The inventor then infers later in Example 27 and in Examples 31 and 32 that the process of monitoring the breakdown of Acemannan can be achieved by IR spectroscopy. This is exemplified in its utility in preventing breakdown (and by inference production of the undesired Fraction 3 materials of Molecular Weight <10,000 daltons). The method of processing taught is to store and transport the leaves at reduced temperature and process leaves quickly, a process employed by almost all companies in the field and one exemplified and claimed in the patents cited herein.
Example 5 of U.S. Pat. No. 4,851,224 to McAnalley is concerned with, among other things, the isolation, purification and characterization of the Carrisyn® Acemannan polysaccharide. The '224 Patent exemplifies further determination of molecular weight and composition of matter. Therein, (30, lines 60-63) it is explicitly stated that "is generally contaminated with proteins, monosugars, oligosaccharides and inorganic salts. These contaminants do not affect the bioactivity of the product" (Emphasis added). The Acemannan polysaccharide is further (31, lines 2-3) described as a (non-filterable product which is mainly acetylated polymannose "with molecular weight by dialysis of greater than" 12,000-14,000 (line 14). High pressure size exclusion chromatography using TSK 5000 column and a refractometric (nonspecific) detector was used to further characterize this material as to molecular weight. Interpretation of the data exemplified is complicated because the figures as illustrated do not correspond to the data referred to in the test. The FIG. 12 referred to in the text (calibration profile) is assumed to be the drawing illustrated as FIG. 11. Similarly, the FIG. 13 referred to in the text exemplifing an analytical profile is assumed to be the drawing illustrated as FIG. 12. Lastly it is assumed that the flow chart referred to as FIG. 11 in the text is the same as the flow chart drawing illustrated as FIG. 13. With these assumptions in mind, the data can be interpreteted as being consistent with the Acemannan product consisting of a Material "A" of molecular weight >100,000 and a Material "B" having a molecular weight "greater than 10,000 but less than 100,000 daltons". Inspection of the figures, in fact, suggest a molecular weight of approximately 12,000 for Material "B". It is further stated that "The sum of peaks A and B constitute the active fractions" although the nature of the activity is unspecified and unexemplified. This data, taken together with the Summary (42, lines 21-31) indicates that "A" (>100,000 daltons) is active and upon decomposition converts to "B" (˜12,000 daltons) and subsequently to inactive "C" (dialysable, alcohol-soluble, MW less than 10,000).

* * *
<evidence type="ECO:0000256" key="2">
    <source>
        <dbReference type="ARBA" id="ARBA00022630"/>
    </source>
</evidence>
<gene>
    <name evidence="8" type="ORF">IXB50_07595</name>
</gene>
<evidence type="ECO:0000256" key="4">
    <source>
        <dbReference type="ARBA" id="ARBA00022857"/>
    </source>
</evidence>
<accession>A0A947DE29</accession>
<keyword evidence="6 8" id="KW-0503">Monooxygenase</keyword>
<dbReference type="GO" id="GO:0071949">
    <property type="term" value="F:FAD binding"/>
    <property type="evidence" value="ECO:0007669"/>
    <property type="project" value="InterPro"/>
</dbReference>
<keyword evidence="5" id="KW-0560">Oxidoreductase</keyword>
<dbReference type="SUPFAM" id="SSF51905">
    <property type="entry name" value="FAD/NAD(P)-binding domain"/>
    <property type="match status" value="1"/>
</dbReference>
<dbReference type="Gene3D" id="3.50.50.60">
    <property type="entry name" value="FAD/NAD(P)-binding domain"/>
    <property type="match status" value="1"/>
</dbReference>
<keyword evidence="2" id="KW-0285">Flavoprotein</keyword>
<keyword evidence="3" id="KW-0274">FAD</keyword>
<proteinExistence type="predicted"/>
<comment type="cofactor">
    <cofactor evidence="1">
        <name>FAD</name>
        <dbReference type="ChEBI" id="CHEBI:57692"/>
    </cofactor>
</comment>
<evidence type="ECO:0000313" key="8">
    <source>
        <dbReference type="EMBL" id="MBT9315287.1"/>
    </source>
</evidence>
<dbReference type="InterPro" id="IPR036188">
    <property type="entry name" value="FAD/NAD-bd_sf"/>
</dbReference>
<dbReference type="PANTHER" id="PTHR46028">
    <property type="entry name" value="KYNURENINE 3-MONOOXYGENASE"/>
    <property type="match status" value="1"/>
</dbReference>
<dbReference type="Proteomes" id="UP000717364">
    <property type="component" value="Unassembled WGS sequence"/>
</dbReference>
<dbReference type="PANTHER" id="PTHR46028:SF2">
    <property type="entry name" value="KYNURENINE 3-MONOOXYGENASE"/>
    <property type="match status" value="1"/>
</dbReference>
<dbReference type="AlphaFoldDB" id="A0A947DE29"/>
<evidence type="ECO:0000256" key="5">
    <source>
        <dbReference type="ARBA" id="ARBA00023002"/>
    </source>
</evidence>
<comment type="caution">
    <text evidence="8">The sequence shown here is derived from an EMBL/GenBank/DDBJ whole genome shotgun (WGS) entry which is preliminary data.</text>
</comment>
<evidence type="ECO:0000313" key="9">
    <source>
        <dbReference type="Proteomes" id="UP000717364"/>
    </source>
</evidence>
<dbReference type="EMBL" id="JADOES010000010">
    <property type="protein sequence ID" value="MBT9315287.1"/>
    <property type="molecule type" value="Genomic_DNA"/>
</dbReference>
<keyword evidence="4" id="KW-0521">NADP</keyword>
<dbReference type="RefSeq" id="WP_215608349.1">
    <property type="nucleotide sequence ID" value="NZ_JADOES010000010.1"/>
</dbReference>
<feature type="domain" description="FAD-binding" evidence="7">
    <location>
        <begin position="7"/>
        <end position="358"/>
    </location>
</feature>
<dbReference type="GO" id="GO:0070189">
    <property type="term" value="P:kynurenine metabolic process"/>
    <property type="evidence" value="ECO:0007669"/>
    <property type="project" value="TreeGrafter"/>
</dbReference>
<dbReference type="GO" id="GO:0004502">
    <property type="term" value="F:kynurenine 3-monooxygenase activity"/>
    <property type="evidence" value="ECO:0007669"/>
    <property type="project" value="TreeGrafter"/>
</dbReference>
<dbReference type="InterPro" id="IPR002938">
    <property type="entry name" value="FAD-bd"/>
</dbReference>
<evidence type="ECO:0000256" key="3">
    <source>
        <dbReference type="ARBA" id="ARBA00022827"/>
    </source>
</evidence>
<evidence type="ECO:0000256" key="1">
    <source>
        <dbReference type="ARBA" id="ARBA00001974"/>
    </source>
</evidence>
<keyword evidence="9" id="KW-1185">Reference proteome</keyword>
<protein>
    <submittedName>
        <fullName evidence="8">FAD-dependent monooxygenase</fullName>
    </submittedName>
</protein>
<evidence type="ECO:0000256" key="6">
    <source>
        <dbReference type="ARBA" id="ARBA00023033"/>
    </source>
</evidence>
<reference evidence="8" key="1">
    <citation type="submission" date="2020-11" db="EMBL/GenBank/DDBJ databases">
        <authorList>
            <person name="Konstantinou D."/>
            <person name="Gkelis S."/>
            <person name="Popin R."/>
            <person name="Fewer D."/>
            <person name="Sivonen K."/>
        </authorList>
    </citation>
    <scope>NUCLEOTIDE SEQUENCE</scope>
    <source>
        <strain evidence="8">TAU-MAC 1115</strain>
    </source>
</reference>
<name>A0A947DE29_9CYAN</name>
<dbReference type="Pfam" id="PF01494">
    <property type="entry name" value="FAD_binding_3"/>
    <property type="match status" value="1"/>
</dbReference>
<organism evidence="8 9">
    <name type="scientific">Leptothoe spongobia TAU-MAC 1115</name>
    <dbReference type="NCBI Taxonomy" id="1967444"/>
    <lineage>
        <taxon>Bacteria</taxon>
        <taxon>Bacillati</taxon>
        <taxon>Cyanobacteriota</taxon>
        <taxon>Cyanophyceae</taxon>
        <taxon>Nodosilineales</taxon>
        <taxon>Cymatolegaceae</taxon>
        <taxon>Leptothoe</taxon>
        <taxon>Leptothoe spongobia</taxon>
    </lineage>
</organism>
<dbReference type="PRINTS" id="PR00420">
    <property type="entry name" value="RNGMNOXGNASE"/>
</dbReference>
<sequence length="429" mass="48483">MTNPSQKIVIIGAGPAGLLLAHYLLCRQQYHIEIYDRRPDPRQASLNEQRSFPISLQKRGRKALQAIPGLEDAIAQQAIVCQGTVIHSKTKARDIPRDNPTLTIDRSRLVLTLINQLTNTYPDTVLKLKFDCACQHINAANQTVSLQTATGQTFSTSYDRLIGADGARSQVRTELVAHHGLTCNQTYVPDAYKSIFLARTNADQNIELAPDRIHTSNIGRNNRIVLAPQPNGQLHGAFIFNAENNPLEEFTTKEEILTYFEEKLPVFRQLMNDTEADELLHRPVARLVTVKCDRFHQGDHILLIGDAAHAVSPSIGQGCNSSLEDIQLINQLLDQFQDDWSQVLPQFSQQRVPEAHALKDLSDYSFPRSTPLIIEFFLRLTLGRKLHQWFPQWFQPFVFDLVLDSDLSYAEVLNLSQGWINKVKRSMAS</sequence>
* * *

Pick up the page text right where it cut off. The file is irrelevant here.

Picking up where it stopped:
Chemical Composition of Acemannan
The '935 patent addresses the issue of the importance of the sugar composition of Acemannan in Example 13 and concludes (38, lines 30-31) that by hydrolysis "Carrisyn® is essentially mannose. Example 12 (columns 36-37) makes the point by way of the parison with the glucomannan from the Konjac plant that glucose is unimportant.